President Rodrigo Duterte has warned Beijing to back off from a disputed island in the South China Sea, warning of possible military action if China “touches” it amid rising tensions over the key waterway.
Duterte, aiming to attract trade and investment from the Asian superpower, has mostly withheld his early criticism of Beijing’s expansive claims to the sea—a point of regional contention because trillions of dollars of goods pass through it.
But as the military warned this week that hundreds of Chinese coast guard and fishing vessels had “swarmed” the Manila-held Pag-asa island, also known as Thitu, Duterte spoke out late Thursday.
“I will not plead or beg, but I am just telling you that lay off the Pag-asa because I have soldiers there,” Duterte said in speech to prosecutors.
“If you touch it, that’s another story. Then I will tell my soldiers ‘prepare for suicide missions,’” he added.
He also said he would park five Navy ships in the area and tell the Chinese that they were well within the country’s exclusive economic zone.
Duterte has repeatedly said war with China would be futile and that the Philippines would lose and suffer heavily in the process.
His words came after his Department of Foreign Affairs issued a statement calling the Chinese ships’ presence an “illegal” violation of Philippine sovereignty.
China, the Philippines, Brunei, Malaysia, Taiwan and Vietnam have all staked claims to various islands and reefs as well as waterways in the sea, with rich petroleum reserves thought to sit deep beneath the waters.
In a major victory for Manila, an international maritime tribunal ruled early in Duterte’s presidency in 2016 that China’s claims to the area have no legal basis.
However, he has largely set aside that ruling and backed off on their once tense territorial dispute over the sea.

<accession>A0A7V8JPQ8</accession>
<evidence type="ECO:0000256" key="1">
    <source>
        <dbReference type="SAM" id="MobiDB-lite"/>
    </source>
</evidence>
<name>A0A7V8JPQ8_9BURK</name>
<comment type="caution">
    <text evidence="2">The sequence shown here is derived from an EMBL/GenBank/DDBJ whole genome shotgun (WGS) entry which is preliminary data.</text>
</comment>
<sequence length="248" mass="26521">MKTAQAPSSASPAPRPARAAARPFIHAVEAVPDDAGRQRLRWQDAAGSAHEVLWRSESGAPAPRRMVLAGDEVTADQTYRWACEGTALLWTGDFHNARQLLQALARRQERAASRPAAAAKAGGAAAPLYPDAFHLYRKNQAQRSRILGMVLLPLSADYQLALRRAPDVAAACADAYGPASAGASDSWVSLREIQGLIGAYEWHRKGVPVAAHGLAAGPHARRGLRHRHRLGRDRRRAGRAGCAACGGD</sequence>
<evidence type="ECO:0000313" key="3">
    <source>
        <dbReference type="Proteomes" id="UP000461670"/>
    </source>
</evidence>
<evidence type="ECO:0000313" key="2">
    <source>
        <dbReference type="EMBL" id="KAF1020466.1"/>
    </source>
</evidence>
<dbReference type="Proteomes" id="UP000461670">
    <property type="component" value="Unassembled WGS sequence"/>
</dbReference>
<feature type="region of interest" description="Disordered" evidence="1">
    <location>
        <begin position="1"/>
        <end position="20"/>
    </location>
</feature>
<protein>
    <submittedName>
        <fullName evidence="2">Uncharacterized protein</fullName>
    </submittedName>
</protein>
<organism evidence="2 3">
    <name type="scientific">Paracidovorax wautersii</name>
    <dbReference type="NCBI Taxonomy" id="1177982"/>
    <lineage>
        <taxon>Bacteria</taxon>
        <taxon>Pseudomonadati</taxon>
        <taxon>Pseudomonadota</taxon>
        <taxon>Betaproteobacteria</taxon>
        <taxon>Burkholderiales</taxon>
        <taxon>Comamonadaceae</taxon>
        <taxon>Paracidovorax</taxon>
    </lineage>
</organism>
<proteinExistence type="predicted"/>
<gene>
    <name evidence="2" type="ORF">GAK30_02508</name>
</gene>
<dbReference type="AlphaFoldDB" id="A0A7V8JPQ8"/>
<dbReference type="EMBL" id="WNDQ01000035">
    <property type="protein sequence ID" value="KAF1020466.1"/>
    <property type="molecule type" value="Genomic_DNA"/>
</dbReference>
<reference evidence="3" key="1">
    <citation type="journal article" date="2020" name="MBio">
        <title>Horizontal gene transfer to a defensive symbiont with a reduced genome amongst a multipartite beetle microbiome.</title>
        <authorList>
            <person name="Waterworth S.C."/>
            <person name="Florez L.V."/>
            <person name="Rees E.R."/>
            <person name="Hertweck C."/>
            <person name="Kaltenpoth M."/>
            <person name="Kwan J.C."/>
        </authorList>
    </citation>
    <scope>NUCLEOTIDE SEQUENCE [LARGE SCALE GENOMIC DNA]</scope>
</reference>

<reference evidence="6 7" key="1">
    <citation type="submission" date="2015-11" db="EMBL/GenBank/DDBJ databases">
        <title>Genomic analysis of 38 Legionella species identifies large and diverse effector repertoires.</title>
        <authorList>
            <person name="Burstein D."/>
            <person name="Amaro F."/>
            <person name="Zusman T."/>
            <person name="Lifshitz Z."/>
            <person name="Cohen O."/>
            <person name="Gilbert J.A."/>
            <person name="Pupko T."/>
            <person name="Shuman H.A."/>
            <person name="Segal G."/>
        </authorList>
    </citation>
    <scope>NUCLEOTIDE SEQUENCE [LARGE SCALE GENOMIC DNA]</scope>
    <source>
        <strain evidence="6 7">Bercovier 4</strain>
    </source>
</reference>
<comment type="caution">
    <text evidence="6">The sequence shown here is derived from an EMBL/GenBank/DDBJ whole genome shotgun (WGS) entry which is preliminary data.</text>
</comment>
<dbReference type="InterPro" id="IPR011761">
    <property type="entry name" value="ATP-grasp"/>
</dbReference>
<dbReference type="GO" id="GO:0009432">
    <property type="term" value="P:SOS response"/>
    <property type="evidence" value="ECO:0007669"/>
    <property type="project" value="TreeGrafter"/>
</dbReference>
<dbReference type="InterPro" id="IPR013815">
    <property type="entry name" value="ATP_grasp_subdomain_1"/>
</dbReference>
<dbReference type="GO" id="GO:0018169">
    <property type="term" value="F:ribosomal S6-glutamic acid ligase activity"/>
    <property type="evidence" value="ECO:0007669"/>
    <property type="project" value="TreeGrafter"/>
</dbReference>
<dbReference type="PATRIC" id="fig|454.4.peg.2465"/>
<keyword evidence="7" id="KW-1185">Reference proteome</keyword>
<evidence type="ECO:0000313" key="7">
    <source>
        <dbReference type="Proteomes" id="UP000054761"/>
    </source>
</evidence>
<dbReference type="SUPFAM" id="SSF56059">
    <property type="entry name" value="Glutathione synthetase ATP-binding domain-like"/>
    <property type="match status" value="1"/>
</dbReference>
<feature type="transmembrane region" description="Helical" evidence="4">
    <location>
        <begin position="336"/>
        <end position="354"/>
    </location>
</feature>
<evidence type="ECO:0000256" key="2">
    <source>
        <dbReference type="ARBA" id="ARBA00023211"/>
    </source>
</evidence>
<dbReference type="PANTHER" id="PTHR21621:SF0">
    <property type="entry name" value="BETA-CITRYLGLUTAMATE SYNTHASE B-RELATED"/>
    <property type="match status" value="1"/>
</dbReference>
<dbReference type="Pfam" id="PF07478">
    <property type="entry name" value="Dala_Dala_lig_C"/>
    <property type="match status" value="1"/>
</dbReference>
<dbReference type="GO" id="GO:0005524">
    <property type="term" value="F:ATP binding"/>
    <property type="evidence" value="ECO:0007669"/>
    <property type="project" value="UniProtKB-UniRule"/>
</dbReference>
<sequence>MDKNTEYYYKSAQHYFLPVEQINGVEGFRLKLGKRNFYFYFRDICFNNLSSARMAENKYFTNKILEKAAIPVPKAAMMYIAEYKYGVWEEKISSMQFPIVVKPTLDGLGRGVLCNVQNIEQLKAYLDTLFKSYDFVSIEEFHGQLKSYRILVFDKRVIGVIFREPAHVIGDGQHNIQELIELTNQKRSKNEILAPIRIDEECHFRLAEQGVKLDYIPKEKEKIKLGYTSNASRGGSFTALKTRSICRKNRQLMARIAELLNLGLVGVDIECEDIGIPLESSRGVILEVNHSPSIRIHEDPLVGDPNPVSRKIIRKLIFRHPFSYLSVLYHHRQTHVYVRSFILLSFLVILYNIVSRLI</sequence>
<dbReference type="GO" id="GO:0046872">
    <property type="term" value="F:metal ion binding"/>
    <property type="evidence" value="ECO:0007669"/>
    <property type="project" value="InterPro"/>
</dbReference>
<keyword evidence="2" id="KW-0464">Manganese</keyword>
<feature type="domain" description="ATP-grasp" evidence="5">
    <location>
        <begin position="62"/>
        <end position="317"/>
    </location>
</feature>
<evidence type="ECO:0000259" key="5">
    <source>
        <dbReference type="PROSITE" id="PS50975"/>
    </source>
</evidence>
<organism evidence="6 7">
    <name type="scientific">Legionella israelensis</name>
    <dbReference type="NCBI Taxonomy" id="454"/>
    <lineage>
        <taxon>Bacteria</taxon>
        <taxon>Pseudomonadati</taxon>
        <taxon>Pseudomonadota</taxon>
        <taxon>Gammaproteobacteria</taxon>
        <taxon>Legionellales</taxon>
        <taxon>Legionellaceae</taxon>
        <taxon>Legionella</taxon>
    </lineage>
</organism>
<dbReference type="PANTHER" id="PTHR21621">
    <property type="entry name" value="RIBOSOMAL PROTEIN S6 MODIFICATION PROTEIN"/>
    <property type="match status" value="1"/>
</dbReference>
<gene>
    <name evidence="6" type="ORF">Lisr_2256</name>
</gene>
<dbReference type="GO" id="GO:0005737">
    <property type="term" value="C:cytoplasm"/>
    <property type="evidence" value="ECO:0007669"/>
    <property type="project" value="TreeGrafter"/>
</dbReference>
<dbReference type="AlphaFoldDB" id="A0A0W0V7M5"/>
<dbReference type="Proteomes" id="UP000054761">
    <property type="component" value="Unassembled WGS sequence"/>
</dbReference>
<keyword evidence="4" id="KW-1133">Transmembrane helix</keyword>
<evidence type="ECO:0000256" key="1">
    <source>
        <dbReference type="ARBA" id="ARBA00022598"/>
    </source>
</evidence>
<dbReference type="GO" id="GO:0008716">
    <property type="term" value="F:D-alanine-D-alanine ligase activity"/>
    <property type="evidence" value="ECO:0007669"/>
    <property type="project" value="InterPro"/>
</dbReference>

He has been criticized at home for taking too soft a stance on China and getting little of the billions of dollars in investment promised by Chinese President Xi Jinping.
For its part, Beijing has played down the rising tension over Pag-asa, saying on Thursday that both sides had “exchanged views frankly, amicably and constructively” on the issue.
The United States, long-time Philippine ally and former colonial master, has moved to oppose any Chinese expansion in the sea.
For the first time, the US said in March that it would come to Manila’s aid in case of an “armed attack” in the South China Sea.
The US navy has also forcefully asserted its right to freedom of navigation in the area, repeatedly sailing close to the man-made islands and drawing Chinese protests.
In his campaign speech, Duterte said his remarks were not a warning, but advice to a friend.
“I’m trying to tell China: That Pag-asa [Island] is ours. We have been there since 1974. If that’s yours, why didn’t you drive us away? So, let us be friends but do not touch Pag-asa Island and the rest. Otherwise… things would be different,” Duterte said.
In interviews after the speech, however, the President returned to his normal rhetoric, saying war with China would be suicide, and that Beijing could launch a missile that could hit Manila in seven minutes.